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3/4/2009 – Editorials

By Richard Peterson

Devils Lake is certain to rise this year and Minnewaukan is right in the way. When this area was first settled by white people in 1883, the level of the lake was estimated to be about 1438. We know this because in his book "Recollections and Reminiscences of Graham’s Island," Usher L. Burdick writes:

". . . when we came to Graham’s Island (in 1884) there was a strip of land extending north from Graham’s Island, between the Big Coulee Bay and the Grand Harbor Bay, probably a half mile wide . . ." My US Geological Survey maps show that this spit of land disappears when the lake reaches an elevation of 1440.

So the lake today is at least nine feet higher than at the time of settlement. The Minnie H docked at Minnewaukan between 1883 and 1888.

By 1889 the water had dropped enough so the boat couldn’t make it to Minnewaukan. The area where the boat docked is now under nine feet of water.

Minnewaukan’s current boat ramp near the city is likely to go under water this year. The ramp half a mile south of Minnewaukan will be able to operate normally because it’s built on a hill.

The highest point in Minnewaukan is on the junction of Main Street and the two streets running north and south parallel to where the railroad tracks once were. Both these points are at a level of 1465.5. Less than half the town is above a level of 1460. Most of the town is between 1455 and 1460. If the lake rises to 1455, there’s no doubt the town will have to throw in the towel.

So if the lake rises to 1451, Minnewaukan will still be OK with some modifications, such as diking the lift stations, sealing manholes and relining the sewers that were not relined in 2000. It’s worth spending $400,000 to keep the town viable.

If the lake rises to 1452 or 1453 or even 1454, the town is still viable unless there’s a failure of the sewer system. Nobody knows when or if that will happen.

Remember that Devils Lake has risen many times to flow into Stump Lake. But in the last several thousand years it’s only flowed into the Sheyenne a couple times. It has stopped its rise before that happened. Maybe it will stop rising next year, as it has countless times in the past. Maybe not. Nobody knows.

What if the worst happens and Minnewaukan is no longer viable as a town? What does this mean for the residents of Benson County?

I’m sure there are people in Leeds and Maddock that are already thinking about the possibility of one of those towns becoming the county seat. Not so fast. First of all, Minnewaukan isn’t done yet and judging from the past, I think the odds are that the lake will begin to recede before Minnewaukan is flooded.

Secondly, there will have to be a vote on where the new county seat will be located. At least half the population of Benson County lives on the Spirit Lake Nation and I think the people on the reservation would rather see the county seat located nearer to the center of the county’s population. Oberon, for instance.

Anyway, the decision, if there has to be one, will be made by a vote of the people of Benson County.

Make no mistake, it will be an expensive decision for the property owners of Benson County. Our courthouse in Minnewaukan was paid for many years ago. A new courthouse would be necessary. I think it would cost between $5 million and $10 million. The property owners of Benson County would be paying through the nose for years to come.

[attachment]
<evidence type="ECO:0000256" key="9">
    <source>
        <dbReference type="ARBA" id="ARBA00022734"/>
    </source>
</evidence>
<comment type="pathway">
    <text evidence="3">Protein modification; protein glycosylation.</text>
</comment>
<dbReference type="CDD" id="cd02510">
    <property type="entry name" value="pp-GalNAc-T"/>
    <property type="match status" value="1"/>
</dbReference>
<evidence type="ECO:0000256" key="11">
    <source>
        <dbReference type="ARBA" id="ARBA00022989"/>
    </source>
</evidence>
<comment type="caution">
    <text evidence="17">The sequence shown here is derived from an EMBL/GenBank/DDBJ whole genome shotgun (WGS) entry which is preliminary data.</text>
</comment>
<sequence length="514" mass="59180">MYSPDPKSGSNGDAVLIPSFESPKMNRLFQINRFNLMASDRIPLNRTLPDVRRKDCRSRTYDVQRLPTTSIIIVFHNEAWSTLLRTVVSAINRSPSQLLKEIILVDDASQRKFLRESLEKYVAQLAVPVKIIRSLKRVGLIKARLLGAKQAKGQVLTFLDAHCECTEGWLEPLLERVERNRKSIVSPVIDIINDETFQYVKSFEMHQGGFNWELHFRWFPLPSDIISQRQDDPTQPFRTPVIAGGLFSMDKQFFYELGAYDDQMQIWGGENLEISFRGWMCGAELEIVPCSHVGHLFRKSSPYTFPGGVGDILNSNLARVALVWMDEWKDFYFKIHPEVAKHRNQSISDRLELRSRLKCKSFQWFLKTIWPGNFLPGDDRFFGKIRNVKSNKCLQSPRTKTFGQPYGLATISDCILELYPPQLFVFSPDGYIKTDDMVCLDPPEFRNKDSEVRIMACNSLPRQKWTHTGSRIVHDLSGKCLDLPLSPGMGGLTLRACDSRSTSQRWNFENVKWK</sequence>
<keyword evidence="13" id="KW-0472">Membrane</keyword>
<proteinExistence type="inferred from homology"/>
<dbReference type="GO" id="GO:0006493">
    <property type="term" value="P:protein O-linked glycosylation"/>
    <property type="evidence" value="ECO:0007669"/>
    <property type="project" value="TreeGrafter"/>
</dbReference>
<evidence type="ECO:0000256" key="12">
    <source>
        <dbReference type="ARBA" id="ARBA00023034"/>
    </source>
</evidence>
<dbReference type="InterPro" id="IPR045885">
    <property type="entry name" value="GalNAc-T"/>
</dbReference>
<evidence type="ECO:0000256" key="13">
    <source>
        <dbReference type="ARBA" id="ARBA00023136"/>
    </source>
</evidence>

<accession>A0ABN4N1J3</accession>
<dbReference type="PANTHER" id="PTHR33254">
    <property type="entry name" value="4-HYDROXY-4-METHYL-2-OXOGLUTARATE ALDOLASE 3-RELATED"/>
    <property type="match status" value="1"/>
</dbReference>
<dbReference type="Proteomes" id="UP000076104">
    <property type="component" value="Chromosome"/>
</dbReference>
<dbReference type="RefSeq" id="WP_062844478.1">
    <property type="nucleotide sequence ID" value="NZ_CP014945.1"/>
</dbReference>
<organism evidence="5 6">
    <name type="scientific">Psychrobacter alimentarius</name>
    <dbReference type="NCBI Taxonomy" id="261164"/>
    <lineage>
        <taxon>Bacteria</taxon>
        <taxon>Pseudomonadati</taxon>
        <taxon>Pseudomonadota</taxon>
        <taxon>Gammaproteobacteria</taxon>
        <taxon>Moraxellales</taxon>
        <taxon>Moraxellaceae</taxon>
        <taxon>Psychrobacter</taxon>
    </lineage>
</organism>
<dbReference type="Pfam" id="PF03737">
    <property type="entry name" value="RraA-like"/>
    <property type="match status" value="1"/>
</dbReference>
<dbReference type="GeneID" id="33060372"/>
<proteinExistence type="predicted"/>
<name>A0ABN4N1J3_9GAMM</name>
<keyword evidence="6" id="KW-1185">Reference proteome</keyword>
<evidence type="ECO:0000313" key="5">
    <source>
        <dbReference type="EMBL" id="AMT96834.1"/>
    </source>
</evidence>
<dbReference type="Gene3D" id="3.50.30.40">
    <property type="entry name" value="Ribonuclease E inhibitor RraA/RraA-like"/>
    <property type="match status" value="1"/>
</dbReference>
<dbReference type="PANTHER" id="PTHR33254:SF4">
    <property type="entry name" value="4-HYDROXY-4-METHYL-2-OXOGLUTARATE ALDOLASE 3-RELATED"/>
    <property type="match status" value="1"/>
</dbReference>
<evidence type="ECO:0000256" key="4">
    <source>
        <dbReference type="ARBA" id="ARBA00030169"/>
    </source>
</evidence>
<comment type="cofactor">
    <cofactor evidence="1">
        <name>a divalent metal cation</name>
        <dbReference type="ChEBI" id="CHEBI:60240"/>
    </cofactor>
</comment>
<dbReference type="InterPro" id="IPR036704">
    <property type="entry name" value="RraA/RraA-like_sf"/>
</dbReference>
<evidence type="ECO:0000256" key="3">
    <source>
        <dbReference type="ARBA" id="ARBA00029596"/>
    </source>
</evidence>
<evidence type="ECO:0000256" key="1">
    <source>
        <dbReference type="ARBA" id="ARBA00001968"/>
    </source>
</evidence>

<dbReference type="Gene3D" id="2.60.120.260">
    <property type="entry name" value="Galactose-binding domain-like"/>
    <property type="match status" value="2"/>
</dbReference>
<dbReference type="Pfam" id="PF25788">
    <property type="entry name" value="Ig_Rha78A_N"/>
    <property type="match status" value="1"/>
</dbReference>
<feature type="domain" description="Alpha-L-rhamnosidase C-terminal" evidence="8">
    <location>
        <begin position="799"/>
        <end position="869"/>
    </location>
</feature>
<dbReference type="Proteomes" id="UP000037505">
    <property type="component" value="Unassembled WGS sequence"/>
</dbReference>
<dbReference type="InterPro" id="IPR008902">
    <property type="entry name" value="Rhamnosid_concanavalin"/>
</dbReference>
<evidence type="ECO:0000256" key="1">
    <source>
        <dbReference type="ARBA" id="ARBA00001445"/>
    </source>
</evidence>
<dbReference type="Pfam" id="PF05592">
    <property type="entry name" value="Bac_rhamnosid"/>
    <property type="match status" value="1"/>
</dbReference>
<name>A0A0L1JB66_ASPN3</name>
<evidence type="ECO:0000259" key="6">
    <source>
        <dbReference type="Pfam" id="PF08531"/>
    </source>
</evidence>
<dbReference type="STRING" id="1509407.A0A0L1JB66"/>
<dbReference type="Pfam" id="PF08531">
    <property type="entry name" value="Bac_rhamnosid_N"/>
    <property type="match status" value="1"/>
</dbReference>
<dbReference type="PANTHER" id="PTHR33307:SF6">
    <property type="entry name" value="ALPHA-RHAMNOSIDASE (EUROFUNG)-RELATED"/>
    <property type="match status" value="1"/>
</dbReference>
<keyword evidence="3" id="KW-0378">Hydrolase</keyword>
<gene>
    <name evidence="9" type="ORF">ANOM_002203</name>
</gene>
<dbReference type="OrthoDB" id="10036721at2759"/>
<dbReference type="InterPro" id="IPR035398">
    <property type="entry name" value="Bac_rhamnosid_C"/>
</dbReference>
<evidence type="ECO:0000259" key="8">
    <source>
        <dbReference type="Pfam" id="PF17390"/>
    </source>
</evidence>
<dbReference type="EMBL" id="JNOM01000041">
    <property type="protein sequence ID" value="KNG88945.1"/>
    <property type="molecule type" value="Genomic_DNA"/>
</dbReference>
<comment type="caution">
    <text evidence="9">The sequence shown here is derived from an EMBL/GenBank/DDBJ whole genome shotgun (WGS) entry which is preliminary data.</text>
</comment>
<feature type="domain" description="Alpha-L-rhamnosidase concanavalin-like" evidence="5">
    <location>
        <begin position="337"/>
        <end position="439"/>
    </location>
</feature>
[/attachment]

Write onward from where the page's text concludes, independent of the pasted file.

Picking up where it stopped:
We’d all better hope Minnewaukan remains above the water.


One day when a seamstress was sewing while sitting close to a river, her thimble fell into the river. When she cried out, the Lord appeared and asked, "My dear child, why are you crying?" The seamstress replied that her thimble had fallen into the water and that she needed it to help her husband in making a living for their family. The Lord dipped His hand into the water and pulled up a golden thimble set with sapphires.

"Is this your thimble?" the Lord asked. The seamstress replied, "No."

The Lord again dipped into the river. He held out a golden thimble studded with rubies. "Is this your thimble?" the Lord asked. Again, the seamstress replied, "No."

The Lord reached down again and came up with a leather thimble. "Is this your thimble?" the Lord asked. The seamstress replied, "Yes."

The Lord was pleased with the woman’s honesty and gave her all three thimbles to keep and the seamstress went home happy.

Some years later, the seamstress was walking with her husband along the riverbank and her husband fell into the river and disappeared under the water. When she cried out, the Lord again appeared and asked her, "Why are you crying?"

"Oh, Lord, my husband has fallen into the river."

The Lord went down into the water and came up with George Clooney.

"Is this your husband?" the Lord asked.

"Yes," cried the seamstress.

The Lord was furious. "You lied! That is an untruth!"

The seamstress replied, "Oh, forgive me, my Lord. It is a misunderstanding. You see, if I had said ‘no’ to George Clooney, you would have come up with Brad Pitt. Then if I said ‘no’ to him, you would have come up with my husband. Had I then said ‘yes,’ you would have given me all three. Lord, I’m not in the best of health and would not be able to take care of all three husbands, so that’s why I said ‘yes’ to George Clooney."

And so, the Lord let her keep him.

The moral of this story: Whenever a woman lies, it’s for a good and honorable reason and in the best interests of others.

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